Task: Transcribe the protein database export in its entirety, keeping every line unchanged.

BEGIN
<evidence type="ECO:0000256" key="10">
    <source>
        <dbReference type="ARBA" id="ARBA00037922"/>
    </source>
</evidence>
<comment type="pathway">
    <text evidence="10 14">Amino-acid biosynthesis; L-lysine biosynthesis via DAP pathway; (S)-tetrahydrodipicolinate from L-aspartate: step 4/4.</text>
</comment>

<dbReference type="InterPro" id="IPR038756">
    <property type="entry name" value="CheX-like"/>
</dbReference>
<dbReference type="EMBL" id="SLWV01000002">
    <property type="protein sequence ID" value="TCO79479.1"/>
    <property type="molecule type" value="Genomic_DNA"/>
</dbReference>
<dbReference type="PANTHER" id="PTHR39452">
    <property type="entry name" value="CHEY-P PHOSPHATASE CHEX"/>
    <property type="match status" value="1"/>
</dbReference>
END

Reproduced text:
<evidence type="ECO:0000256" key="10">
    <source>
        <dbReference type="ARBA" id="ARBA00037922"/>
    </source>
</evidence>
<comment type="pathway">
    <text evidence="10 14">Amino-acid biosynthesis; L-lysine biosynthesis via DAP pathway; (S)-tetrahydrodipicolinate from L-aspartate: step 4/4.</text>
</comment>

<dbReference type="InterPro" id="IPR038756">
    <property type="entry name" value="CheX-like"/>
</dbReference>
<dbReference type="EMBL" id="SLWV01000002">
    <property type="protein sequence ID" value="TCO79479.1"/>
    <property type="molecule type" value="Genomic_DNA"/>
</dbReference>
<dbReference type="PANTHER" id="PTHR39452">
    <property type="entry name" value="CHEY-P PHOSPHATASE CHEX"/>
    <property type="match status" value="1"/>
</dbReference>